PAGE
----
"While the combat here is strong enough to make the significant gulf in quality between it and everything else in the game a lot easier to digest, it also acts as a bit of a double-edged sword- given that gulf in quality, wouldn’t it have been better to just cut out the fluff and give us a game that’s all about the good stuff?"
That’s because it feels lifeless. Not because there isn’t much to do- there’s plenty of side activities to tackle if you do want to engage with the open world. But those side activities are, for the most part, far too repetitive, and the game hardly ever motivates you to do anything other than what the critical path requires you to do. Other than going out into the world and looking for Arks to beef up my arsenal of weapons and abilities, I hardly ever felt the need (or the desire) to engage with any of the other side activities.
Even outside of the optional content, the world still feels barren and static. You only need to compare it to other open world shooters to see that something is missing here. Far Cry relies on its systemic nature, which makes for a sandbox that you can mess about in endlessly. Fallout provides tons of quests and side quests to take on, which are propped up by solid characters and choice-based storytelling. Borderlands’ world is overflowing with personality, bizarre characters, and the promise of loot, all of which encourages you to go out and explore.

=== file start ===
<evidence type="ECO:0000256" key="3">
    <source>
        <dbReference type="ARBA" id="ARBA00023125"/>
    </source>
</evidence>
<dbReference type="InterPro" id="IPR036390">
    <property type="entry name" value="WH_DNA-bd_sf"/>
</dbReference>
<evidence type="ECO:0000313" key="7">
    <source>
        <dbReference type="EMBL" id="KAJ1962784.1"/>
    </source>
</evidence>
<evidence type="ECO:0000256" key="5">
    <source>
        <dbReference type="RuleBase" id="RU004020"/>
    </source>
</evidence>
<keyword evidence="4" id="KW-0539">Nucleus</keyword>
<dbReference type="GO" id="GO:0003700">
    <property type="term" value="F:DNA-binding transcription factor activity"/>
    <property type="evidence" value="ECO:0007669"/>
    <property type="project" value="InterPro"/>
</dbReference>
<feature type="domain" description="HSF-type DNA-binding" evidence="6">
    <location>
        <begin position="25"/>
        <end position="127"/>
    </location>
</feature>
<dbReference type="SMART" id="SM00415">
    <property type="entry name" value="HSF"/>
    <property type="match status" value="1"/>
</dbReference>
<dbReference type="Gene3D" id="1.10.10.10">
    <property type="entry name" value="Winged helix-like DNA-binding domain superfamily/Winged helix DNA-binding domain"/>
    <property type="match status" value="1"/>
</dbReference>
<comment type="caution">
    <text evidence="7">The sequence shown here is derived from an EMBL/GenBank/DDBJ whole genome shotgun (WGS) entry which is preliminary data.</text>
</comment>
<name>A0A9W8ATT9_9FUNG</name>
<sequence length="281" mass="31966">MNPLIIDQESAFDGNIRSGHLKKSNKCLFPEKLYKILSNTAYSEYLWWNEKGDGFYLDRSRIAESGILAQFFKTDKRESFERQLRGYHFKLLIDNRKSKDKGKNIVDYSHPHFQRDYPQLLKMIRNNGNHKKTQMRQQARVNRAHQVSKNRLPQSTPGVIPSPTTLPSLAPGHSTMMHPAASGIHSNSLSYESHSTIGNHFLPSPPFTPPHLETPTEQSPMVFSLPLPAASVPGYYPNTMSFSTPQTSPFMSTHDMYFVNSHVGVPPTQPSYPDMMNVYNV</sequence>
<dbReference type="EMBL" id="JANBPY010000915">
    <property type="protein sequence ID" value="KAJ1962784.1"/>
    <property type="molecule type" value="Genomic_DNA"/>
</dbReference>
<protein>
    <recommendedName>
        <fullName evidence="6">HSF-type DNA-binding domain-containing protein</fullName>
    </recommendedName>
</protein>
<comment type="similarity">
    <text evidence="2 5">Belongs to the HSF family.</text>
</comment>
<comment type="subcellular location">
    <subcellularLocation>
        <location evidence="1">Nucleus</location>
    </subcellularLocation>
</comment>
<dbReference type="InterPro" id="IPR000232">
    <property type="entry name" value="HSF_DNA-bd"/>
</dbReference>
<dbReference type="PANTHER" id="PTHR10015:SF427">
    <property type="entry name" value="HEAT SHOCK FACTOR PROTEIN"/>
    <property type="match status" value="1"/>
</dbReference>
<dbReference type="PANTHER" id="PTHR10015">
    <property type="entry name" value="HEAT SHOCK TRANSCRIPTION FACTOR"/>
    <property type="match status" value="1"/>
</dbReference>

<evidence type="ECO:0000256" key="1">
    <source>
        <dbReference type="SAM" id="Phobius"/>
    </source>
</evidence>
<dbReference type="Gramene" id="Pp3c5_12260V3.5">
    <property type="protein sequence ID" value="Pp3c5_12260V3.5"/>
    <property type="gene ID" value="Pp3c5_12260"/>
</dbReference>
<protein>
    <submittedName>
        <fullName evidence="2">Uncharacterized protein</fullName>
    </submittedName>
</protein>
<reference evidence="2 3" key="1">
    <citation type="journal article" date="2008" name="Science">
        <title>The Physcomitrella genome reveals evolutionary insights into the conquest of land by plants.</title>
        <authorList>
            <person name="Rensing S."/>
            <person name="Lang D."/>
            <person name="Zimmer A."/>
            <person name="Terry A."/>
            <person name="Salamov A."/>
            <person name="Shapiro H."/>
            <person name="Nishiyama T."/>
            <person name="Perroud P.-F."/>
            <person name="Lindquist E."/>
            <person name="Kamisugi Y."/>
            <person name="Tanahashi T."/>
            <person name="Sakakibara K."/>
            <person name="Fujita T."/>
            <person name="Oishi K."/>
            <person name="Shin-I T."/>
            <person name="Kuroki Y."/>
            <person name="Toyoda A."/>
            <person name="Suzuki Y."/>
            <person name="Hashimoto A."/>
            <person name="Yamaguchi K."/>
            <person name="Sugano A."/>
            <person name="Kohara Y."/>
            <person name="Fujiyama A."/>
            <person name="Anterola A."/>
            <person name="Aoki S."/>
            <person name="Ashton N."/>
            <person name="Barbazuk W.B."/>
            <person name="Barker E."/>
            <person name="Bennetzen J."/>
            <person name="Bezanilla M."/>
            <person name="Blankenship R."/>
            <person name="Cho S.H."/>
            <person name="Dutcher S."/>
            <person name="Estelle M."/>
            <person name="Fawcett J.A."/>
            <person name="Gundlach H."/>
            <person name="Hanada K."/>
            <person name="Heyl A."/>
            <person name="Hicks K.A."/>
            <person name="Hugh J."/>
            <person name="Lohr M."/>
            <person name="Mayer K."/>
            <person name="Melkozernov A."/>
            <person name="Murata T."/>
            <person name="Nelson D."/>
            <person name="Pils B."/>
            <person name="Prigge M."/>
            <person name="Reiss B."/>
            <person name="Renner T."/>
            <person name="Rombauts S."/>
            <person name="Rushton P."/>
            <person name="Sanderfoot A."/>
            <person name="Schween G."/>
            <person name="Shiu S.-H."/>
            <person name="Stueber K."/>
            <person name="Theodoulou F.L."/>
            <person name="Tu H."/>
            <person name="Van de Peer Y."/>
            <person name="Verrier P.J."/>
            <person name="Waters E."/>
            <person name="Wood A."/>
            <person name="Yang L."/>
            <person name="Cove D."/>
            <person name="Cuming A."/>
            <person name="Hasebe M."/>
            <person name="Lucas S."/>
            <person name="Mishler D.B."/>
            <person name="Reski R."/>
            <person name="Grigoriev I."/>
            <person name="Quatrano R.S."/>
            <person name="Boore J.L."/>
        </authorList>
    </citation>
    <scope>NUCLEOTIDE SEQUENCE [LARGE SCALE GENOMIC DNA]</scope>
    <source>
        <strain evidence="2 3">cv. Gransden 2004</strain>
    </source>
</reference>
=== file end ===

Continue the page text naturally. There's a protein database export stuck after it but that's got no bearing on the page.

RAGE 2 has none of that, and its open world feels like little more than set dressing. Driving can be fun, but there isn’t much to do other than getting from point A to B. You can fight enemy convoys, or participate in races, but much like most of its other side activities, RAGE 2 gives you little incentive to do any of that. It doesn’t help that the physics while driving are also a bit inconsistent. Barrelling down a dusty road in a tank with your boost crescendoing gives you a great sense of speed, but the simplest impact with a jutting rock or a tree can bring you to an immediate dead stop, or send you hurtling into the air.